Guillermo Roux (born in 1929) is an Argentine painter known for his watercolors, collages and frescoes.
Roux was born in Buenos Aires, Argentina, and his father, Raúl Roux, was a well-known Uruguayan painter. He studied in the Buenos Aires School of Fine Arts until 1948, and in 1956 he travelled to Rome. There, Roux worked in Umberto Nonni's bottega as an assistant in restoration and decoration projects. He returned to Argentina in 1960, and relocated to Jujuy Province, where he taught art and continued to paint.
He lived in New York City, where he worked as an illustrator and a painter, from 1966 to 1967, and returned to Buenos Aires. He traveled extensively, exhibiting in Berlin, London, Munich, Paris and Sicily, and in 1975, he earned his first international prize at the XIII São Paulo Art Biennial. This was followed by, among other honors, the Konex Award (the highest prize in the Argentine cultural realm), in 1982. Roux's work was added to the prestigious Phillips Collection in Washington, DC, in 1988, and he contributed one of four new frescoes that were added to the cupola of the shopping arcade, Galerías Pacífico, when it was reopened in 1991.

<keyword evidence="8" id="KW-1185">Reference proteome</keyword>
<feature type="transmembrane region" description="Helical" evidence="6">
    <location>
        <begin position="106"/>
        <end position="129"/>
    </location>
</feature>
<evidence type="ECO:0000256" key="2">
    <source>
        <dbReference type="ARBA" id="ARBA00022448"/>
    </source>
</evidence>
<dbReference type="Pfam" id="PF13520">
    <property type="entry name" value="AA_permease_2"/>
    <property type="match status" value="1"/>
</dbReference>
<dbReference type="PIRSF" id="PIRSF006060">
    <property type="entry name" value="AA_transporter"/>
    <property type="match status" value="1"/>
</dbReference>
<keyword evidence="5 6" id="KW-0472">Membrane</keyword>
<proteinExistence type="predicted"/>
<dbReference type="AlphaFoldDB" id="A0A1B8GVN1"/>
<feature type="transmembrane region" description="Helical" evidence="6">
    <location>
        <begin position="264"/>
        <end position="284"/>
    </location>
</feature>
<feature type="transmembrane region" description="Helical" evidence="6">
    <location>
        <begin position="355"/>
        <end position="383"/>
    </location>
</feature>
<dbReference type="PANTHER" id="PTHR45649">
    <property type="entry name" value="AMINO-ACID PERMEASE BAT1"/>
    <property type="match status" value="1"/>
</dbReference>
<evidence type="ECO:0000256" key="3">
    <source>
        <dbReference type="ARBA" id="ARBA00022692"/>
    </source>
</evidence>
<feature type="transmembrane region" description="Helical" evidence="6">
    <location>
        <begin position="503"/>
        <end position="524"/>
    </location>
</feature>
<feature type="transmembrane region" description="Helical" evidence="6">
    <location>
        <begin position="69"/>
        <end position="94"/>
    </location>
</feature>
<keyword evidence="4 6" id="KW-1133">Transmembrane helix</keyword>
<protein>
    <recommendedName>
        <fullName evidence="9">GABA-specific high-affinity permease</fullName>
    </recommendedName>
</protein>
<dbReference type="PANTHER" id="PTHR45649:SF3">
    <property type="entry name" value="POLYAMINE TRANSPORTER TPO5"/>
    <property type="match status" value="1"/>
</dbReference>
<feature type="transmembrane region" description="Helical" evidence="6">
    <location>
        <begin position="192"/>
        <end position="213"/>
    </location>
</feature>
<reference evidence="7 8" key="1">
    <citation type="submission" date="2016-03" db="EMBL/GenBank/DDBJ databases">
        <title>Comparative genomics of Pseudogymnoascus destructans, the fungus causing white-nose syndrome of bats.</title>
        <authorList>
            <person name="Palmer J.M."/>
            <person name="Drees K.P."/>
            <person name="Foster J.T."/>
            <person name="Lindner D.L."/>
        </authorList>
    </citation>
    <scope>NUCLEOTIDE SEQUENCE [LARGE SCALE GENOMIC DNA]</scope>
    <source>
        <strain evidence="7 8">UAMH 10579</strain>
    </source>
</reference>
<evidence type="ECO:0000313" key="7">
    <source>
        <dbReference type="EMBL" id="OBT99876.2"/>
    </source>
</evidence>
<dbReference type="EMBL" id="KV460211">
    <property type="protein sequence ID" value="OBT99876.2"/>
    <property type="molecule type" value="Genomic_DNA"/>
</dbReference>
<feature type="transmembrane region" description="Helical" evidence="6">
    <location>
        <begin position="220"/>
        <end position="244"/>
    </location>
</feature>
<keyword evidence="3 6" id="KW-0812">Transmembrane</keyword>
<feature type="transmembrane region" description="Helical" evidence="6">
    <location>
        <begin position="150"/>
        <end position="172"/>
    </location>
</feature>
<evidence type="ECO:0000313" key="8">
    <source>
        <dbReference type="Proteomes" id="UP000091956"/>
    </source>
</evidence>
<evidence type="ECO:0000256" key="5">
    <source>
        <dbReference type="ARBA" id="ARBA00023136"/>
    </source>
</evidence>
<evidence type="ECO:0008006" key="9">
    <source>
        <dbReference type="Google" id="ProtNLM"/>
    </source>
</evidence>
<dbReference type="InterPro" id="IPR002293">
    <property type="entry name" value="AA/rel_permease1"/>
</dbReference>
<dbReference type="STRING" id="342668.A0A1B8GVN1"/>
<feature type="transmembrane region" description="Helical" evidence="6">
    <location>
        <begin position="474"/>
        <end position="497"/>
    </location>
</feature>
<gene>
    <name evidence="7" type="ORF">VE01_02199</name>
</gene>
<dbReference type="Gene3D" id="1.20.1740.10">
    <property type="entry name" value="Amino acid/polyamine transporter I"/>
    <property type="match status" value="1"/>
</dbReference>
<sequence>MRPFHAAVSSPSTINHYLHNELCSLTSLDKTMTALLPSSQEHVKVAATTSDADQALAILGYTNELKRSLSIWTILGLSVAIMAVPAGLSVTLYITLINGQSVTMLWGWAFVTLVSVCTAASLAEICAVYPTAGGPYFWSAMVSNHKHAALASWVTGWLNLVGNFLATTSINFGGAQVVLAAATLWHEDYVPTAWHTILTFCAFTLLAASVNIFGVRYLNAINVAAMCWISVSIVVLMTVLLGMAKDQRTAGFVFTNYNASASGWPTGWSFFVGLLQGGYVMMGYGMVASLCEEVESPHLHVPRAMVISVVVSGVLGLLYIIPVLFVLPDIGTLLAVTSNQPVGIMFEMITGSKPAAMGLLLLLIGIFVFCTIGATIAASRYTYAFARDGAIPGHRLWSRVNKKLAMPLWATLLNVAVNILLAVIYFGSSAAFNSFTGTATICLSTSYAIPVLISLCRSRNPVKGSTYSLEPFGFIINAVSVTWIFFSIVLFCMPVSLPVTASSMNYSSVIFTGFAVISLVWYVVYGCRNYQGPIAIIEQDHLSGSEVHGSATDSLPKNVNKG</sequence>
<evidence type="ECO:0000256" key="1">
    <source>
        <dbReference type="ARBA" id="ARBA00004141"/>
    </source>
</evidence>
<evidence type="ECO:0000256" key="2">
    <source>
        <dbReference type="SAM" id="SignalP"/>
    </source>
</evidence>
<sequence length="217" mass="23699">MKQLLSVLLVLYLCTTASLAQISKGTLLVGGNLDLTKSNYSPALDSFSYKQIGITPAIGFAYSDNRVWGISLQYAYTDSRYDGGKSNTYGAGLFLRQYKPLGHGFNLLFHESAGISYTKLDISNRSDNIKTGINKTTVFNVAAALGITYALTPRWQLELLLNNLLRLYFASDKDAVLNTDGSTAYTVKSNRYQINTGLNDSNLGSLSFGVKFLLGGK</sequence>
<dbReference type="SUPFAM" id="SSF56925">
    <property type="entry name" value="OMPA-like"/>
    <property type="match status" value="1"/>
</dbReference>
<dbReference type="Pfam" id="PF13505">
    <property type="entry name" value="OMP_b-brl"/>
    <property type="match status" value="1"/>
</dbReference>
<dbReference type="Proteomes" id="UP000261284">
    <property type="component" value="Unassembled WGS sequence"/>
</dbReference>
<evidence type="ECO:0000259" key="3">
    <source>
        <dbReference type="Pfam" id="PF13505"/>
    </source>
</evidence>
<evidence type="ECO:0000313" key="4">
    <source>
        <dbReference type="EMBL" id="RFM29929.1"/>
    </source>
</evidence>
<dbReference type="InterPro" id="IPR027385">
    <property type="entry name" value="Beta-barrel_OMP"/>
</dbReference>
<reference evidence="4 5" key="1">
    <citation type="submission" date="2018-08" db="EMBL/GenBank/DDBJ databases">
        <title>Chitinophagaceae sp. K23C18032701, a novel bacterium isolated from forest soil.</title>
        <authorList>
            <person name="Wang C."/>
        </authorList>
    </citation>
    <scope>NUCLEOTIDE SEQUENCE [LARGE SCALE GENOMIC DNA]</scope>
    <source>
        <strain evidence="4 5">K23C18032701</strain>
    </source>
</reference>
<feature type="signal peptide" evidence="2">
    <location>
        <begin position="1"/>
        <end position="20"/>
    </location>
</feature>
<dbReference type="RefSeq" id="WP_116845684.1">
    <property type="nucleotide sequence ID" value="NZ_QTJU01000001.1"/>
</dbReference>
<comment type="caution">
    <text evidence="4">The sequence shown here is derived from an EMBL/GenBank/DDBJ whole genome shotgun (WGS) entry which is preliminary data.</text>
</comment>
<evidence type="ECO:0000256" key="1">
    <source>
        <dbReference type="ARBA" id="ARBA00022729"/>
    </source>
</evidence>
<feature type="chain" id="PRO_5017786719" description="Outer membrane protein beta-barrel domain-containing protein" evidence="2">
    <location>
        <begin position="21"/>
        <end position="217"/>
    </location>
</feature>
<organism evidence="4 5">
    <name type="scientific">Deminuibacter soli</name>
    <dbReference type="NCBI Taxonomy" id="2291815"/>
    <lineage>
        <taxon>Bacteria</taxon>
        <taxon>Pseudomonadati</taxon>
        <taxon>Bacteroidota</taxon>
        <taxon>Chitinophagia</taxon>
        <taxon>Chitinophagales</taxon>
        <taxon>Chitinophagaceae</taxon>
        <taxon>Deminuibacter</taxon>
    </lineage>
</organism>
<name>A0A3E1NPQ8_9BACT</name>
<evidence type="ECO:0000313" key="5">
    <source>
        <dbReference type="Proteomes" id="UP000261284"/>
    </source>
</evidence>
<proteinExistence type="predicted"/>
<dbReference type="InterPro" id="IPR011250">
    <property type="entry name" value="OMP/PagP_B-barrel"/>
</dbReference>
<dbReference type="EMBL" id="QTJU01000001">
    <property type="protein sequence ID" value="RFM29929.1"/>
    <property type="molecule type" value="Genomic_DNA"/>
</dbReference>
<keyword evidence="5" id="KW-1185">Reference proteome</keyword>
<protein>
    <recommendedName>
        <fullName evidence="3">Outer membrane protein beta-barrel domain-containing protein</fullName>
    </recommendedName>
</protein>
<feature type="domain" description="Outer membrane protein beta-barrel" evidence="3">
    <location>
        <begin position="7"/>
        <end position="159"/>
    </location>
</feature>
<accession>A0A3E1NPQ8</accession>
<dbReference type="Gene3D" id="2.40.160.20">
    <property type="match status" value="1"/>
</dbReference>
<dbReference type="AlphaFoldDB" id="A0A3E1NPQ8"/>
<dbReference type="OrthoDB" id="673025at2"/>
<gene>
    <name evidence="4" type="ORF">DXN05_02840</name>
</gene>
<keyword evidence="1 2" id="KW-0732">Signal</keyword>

Roux created his own teaching workshop in 1997; his themes include still life, harlequins, Italian actors and geometric shapes; they are often surrealistic. He was named Illustrious Citizen of Buenos Aires in 2007.
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